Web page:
The data show that there is little difference when it comes to gender, type of job they previously held, and any health impairments among different groups of unemployed workers and small variations on race. Hispanics are about as likely to be unemployed for more than 27 weeks, less than five weeks, to be employed, or to have given up looking for a job altogether — the four groups that the study looks at. Black workers, on the other hand, make up about a quarter of the long-term unemployed and the discouraged, compared to just 15 percent of the newly unemployed and 10.5 percent of those with a job.
In terms of education, 18 percent of the long-term unemployed don’t have a high school degree, compared to a quarter of those who have been unemployed for five weeks or less or those who are unemployed but have given up looking for a job. The employed, however, are much more likely to have more education, as just 9 percent didn’t graduate from high school.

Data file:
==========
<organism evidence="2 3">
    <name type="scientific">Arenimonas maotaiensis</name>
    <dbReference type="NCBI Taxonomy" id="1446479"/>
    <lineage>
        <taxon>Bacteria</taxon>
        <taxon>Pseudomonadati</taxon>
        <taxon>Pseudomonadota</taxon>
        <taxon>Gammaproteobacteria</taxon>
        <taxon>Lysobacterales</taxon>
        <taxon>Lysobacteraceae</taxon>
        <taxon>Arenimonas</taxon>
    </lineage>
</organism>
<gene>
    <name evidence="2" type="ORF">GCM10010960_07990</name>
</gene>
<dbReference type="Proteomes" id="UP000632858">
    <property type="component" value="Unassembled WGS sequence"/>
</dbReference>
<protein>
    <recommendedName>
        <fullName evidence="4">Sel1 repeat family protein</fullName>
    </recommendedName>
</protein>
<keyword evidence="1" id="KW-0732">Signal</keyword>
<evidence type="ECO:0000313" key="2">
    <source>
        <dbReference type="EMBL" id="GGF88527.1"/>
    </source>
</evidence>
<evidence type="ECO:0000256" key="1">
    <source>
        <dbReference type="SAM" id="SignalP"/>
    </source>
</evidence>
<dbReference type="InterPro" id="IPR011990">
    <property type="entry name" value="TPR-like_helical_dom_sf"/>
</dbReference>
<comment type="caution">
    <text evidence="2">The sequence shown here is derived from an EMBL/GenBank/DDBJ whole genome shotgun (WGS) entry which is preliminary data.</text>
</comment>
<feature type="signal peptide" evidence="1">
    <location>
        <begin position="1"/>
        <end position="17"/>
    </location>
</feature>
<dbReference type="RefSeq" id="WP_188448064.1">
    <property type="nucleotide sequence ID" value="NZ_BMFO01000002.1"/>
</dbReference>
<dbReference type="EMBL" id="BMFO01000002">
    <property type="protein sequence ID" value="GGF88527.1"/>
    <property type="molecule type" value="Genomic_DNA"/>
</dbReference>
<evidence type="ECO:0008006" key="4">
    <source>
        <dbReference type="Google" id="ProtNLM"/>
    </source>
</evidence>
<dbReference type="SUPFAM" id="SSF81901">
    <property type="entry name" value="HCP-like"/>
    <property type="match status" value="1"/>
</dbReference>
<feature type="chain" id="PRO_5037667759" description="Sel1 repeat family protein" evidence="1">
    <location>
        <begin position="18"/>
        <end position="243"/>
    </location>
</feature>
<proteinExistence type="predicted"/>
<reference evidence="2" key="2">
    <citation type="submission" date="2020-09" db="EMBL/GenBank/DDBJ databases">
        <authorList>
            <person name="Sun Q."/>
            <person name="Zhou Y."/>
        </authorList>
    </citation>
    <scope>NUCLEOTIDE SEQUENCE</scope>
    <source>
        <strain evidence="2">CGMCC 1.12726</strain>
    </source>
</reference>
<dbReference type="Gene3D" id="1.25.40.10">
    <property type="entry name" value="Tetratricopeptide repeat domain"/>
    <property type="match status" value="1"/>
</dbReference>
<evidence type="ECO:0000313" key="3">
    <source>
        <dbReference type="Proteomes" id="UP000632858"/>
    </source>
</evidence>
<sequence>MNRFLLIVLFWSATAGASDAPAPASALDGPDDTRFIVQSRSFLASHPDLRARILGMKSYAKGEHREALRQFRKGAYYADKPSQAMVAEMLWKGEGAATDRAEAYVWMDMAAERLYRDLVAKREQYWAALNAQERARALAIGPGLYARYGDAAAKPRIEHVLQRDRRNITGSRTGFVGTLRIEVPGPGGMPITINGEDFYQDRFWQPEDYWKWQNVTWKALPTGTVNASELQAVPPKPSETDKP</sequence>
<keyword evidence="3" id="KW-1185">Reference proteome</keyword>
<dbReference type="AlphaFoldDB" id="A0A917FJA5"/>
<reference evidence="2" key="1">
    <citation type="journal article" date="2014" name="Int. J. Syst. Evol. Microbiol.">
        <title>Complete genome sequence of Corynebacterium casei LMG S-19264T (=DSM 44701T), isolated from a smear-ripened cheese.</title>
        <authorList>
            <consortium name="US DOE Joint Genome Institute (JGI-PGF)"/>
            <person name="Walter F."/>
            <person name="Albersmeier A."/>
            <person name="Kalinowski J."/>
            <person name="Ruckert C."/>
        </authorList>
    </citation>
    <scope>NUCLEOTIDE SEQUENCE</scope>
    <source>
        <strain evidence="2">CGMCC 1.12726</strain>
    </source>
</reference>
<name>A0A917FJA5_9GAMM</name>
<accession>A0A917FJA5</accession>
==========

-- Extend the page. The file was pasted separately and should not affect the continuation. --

Perhaps the biggest difference, however, is that those who have been looking for a job for more than six months are typically much older than those who just lost their jobs. About 15 percent of the long-term unemployed are ages 56 to 65, but just 8 percent of those who have been out of work for under five weeks are that age. The newly unemployed, by contrast, are much younger: more than 40 percent are ages 16 to 25. The struggle for older workers to reenter the job market may be a sign of age discrimination.
In general, however, the report notes that given how similar the long-term unemployed look to all other workers, what they really need is an improved job market and policies that would lower the unemployment rate overall.
Indeed, the longer someone stays unemployed the harder it is to reenter the workforce. Being unemployed for longer than nine months is the equivalent of losing four years of experience in the eyes of a potential employer. Those who are out of work for six months or longer will find that they get fewer calls back for an interview than those who are currently employed but don’t have the right experience. Some workers report being told outright that a potential employer isn’t interested in those who have been out of a job for a while.
Yet they can’t necessarily expect to get unemployment benefits while they job hunt. Those who exhaust the state-level benefits that tap out around 26 weeks could see federal support shrink thanks to sequestration. Some states could drop the federal program altogether, which has already happened in North Carolina. Those who do get checks will see them reduced by at least 15 percent, with deeper cuts in some states.